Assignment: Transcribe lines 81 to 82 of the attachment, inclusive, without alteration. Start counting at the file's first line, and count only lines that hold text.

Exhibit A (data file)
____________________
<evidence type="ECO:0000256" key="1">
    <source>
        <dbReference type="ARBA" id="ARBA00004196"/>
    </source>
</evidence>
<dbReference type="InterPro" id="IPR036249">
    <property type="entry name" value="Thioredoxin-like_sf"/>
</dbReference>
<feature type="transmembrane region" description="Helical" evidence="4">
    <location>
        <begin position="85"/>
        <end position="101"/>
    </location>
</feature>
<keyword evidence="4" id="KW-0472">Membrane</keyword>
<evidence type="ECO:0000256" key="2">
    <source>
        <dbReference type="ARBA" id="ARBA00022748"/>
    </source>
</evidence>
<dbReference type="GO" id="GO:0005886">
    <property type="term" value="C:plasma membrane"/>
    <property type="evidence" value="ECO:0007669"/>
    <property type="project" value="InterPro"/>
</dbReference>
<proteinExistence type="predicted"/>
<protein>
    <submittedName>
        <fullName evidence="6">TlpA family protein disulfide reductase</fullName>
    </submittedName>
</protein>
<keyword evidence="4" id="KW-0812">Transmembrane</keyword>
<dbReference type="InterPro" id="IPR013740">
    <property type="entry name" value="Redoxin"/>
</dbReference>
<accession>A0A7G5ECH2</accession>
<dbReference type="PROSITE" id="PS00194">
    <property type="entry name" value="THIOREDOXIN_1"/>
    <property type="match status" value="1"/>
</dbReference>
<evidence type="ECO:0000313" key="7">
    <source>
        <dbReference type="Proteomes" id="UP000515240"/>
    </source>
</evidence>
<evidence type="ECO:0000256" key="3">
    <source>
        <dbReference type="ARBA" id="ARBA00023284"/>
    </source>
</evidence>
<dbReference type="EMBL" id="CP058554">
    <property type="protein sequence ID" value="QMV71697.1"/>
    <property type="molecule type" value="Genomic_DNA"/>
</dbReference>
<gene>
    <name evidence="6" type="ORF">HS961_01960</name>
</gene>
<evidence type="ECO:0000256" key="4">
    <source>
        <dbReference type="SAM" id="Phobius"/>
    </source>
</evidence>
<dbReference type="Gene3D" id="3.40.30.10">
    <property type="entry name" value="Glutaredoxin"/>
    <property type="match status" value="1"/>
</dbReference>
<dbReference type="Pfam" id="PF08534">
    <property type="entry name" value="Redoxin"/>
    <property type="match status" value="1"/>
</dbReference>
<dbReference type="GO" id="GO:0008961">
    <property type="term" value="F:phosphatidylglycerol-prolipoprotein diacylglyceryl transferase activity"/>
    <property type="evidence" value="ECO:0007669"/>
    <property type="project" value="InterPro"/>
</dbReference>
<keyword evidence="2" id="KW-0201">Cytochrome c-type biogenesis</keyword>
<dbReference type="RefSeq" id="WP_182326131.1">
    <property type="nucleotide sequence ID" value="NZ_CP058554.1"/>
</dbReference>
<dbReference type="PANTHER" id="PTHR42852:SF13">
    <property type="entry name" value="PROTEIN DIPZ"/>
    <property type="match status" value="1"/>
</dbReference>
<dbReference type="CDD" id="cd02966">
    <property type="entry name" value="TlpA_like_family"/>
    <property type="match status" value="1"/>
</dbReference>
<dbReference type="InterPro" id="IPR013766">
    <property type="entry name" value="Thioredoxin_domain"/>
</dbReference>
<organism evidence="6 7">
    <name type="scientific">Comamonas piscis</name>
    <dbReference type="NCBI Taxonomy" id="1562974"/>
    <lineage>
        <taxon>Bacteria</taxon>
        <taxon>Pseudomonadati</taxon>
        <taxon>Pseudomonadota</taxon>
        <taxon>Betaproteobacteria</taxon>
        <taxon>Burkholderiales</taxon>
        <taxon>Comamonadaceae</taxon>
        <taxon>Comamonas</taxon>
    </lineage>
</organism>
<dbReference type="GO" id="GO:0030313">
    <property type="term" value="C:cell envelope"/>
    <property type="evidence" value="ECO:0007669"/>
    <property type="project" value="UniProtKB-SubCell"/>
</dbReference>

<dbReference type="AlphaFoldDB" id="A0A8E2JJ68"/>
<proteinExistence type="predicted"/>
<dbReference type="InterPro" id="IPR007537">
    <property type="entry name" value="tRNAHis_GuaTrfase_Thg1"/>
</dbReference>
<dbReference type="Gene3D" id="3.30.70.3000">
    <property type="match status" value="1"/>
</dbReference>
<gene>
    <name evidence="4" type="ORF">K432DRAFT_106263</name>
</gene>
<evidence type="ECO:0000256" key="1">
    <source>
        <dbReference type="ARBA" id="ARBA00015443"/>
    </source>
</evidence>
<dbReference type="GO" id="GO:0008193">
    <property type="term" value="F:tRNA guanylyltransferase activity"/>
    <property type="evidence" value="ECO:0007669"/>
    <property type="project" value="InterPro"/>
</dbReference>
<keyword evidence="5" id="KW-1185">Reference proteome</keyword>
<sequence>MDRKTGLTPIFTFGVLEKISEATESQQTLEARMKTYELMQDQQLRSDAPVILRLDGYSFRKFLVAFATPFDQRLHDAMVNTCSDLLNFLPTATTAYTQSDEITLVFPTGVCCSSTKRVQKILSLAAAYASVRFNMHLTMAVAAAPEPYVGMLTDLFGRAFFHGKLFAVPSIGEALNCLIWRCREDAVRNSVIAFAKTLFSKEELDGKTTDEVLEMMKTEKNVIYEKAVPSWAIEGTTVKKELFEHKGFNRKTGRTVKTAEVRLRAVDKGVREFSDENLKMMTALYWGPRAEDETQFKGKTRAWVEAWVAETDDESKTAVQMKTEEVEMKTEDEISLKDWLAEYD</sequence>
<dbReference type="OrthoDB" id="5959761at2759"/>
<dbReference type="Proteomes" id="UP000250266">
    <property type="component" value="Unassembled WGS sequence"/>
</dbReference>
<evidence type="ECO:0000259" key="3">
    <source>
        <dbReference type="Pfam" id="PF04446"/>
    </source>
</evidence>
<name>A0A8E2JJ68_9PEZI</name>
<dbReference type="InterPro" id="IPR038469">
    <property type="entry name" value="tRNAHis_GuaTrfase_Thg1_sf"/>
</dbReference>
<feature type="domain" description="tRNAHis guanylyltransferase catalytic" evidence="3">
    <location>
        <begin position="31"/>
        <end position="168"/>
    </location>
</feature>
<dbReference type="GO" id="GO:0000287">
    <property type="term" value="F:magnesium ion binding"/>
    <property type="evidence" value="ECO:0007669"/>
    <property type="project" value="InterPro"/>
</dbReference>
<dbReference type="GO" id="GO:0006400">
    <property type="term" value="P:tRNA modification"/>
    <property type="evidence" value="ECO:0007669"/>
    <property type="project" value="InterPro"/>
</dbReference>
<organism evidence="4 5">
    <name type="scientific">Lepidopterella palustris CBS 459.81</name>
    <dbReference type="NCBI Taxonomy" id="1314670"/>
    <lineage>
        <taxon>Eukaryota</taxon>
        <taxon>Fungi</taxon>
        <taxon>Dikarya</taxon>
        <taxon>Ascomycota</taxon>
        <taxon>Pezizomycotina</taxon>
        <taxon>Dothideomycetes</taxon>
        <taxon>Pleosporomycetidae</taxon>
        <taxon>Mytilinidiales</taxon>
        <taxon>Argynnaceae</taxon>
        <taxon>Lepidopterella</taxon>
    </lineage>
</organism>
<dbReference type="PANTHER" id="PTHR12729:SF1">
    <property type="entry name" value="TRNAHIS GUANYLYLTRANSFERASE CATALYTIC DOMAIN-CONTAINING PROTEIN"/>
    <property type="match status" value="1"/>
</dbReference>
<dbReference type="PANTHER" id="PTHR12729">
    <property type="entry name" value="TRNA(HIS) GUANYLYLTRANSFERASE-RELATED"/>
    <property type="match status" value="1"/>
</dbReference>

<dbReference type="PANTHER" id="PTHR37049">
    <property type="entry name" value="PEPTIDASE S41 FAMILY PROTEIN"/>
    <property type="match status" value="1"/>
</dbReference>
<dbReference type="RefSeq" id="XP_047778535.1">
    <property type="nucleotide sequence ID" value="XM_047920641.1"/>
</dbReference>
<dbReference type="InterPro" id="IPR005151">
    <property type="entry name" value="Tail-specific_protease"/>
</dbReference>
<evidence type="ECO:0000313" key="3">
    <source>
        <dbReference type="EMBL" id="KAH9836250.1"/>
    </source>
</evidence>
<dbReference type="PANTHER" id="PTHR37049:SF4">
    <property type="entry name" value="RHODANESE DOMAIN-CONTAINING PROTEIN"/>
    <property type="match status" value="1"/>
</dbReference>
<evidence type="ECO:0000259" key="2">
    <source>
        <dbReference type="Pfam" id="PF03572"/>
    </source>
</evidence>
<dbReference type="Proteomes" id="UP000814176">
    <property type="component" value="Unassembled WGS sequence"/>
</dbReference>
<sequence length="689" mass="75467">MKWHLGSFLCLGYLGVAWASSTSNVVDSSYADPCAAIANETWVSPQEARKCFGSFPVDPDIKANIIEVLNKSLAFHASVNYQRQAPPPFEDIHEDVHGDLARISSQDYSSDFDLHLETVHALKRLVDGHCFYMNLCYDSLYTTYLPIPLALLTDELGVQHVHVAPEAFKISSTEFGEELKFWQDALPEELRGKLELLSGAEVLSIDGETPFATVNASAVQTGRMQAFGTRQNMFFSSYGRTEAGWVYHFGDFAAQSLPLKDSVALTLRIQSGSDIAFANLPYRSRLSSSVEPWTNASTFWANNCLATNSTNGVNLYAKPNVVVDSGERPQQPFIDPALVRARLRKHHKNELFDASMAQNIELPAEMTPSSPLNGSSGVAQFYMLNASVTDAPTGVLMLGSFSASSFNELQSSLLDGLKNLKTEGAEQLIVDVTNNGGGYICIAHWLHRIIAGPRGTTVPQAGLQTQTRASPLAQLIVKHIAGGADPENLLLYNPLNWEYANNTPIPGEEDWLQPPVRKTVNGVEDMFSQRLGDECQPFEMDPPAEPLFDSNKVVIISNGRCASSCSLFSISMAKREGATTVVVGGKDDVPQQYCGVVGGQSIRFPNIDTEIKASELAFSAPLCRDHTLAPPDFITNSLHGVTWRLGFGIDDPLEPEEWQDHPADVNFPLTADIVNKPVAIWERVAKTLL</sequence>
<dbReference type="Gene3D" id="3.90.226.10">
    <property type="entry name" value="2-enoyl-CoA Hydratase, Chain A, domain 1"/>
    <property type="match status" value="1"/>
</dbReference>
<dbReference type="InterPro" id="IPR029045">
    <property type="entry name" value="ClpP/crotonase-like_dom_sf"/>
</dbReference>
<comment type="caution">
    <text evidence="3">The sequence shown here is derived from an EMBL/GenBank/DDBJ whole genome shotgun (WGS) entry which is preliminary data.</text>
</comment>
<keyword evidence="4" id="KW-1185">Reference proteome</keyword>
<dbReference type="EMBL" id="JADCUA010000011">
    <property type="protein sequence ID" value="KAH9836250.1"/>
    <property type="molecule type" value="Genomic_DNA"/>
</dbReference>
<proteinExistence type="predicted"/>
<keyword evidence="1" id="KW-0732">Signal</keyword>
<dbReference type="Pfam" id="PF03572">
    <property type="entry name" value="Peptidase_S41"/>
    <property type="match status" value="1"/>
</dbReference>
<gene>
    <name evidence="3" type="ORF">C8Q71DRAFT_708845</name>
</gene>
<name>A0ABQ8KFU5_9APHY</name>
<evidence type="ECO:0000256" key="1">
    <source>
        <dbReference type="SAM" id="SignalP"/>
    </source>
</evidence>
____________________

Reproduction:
    <property type="entry name" value="PROTEIN DIPZ"/>
    <property type="match status" value="1"/>